I’ve received a few notices recently of a new agreement that the State of Georgia struck with Diebold Election Systems to buy 6000 “ExpressPoll” electronic poll books, along with a service contract, for what has been quoted as costing the state $15 million. A story from WTOC in Savannah, Georgia provided details about how the electronic poll book will work:
The ExpressPoll-4000 will provide poll workers with immediate access to voter information at each voting precinct. Voters are quickly and accurately verified by poll workers who simply touch a few characters of the person’s first or last name and/or date of birth on the unit’s intuitive touch-screen interface.
The functionality of the ExpressPoll-4000 enables poll workers to immediately identify if a voter is not in the correct voting location, and can quickly provide the address of the voter’s designated precinct. A detailed street map may also be presented on the ExpressPoll-4000, providing visual instructions to the location of the voter’s designated precinct. The ability to rapidly verify whether a person is registered will reduce the number of provisional ballots issued in precincts.
Registration information for all voters within a jurisdiction can be stored on the ExpressPoll-4000 to dramatically reduce the number of calls placed by poll workers to voter registration offices on Election Day. A poll worker can quickly and easily locate the name of any registered voter along with their appropriate precinct location, increasing voter convenience.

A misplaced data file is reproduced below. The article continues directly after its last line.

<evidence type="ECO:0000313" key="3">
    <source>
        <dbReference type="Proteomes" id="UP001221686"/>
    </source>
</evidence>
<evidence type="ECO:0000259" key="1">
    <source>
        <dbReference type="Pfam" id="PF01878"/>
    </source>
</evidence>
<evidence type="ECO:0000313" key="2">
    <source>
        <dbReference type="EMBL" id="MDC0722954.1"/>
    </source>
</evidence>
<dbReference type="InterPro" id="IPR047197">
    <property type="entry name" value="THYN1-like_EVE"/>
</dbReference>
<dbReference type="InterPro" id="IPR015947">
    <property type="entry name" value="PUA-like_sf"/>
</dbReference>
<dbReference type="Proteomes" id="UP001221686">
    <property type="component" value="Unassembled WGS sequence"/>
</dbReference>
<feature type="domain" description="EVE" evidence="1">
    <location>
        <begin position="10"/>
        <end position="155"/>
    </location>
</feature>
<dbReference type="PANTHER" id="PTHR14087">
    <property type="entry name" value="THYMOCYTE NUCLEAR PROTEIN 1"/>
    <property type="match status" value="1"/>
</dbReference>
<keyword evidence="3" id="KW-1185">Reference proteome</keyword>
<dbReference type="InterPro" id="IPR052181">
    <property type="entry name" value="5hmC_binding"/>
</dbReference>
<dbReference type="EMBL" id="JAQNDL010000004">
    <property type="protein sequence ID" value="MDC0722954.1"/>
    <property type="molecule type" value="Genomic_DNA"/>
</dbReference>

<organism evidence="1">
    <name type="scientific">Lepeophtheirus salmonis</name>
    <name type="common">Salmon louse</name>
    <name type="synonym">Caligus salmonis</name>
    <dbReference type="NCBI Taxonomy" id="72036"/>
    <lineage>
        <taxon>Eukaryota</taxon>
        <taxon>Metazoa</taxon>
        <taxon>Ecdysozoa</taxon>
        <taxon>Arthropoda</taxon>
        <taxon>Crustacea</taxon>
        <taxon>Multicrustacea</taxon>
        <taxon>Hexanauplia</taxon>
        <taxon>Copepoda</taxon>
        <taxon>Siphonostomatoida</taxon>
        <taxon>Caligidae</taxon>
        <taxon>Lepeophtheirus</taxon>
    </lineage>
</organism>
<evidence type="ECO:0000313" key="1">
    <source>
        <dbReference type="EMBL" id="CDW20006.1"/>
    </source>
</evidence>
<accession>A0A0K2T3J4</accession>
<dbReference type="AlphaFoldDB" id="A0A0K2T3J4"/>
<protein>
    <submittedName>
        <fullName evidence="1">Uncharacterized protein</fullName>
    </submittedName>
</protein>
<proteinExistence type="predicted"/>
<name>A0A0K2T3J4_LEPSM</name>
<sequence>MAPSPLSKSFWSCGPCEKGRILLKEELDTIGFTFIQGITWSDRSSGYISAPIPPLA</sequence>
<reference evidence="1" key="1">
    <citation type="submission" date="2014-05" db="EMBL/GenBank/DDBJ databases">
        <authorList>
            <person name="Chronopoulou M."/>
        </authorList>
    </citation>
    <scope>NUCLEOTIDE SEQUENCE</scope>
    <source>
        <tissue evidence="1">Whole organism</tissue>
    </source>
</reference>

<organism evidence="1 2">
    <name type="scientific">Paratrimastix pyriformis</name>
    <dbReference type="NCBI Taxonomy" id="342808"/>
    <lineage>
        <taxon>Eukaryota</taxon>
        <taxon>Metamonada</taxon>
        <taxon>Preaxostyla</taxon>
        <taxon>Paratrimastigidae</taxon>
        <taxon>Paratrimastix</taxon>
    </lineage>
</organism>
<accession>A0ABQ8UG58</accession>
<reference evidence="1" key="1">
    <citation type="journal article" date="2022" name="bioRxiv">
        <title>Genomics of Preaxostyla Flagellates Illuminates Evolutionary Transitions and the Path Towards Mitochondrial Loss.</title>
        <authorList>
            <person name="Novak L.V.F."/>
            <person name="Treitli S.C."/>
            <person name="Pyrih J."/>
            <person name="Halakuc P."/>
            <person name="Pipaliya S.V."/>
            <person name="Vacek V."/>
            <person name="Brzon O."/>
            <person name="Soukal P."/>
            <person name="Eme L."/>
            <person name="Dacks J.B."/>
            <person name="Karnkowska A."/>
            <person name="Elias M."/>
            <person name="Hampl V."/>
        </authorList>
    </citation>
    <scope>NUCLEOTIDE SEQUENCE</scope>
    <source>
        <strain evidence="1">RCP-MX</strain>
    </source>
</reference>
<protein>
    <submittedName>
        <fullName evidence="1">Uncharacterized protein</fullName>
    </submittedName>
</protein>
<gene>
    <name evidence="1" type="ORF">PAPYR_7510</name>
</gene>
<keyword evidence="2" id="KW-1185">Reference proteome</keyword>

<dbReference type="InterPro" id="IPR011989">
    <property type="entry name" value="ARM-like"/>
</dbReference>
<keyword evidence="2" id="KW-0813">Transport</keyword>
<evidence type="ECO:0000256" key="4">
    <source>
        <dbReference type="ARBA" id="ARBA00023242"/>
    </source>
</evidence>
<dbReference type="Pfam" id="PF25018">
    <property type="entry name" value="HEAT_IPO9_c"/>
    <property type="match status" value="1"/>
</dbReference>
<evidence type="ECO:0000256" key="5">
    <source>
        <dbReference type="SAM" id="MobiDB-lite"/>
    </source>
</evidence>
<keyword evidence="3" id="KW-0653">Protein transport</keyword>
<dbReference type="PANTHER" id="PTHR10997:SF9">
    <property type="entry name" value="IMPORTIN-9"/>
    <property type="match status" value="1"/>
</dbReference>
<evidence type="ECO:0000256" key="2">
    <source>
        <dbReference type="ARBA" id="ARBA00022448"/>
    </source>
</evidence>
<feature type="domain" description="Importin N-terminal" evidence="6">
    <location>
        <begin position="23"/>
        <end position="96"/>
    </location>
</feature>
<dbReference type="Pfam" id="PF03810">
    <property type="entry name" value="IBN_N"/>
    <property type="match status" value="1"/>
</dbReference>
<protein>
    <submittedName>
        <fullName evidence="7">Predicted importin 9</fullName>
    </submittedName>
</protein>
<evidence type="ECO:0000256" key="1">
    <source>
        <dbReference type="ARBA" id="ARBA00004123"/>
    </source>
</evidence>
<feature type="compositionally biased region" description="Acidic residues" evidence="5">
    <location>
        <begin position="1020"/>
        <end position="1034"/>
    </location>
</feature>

The ExpressPoll-4000 can also eliminate the need for costly printed voter registration books because the names of all voters in a jurisdiction are duplicated from the official voter registration roll for the respective election and stored within the memory of the unit. In addition, the ExpressPoll-4000 will be used in Georgia precincts to create voter access cards used by each voter to activate the Diebold touch-screen voting stations. The ExpressPoll-4000 will identify the correct ballot style for each voter based on stored information from voter registration files, further automating and refining the voter check-in process.
It’ll be interesting to figure out methodologies to evaluate how electronic poll books work in practice, as this a concept that many have endorsed. In fact, in 2001 the Caltech/MIT Voting Technology Project recommended “putting the complete registration database for a county on a compact disk and leasing a laptop computer for each polling place. Where this has been done it has reportedly eliminated a majority of registration problems and reduced polling place bottlenecks” (page 29).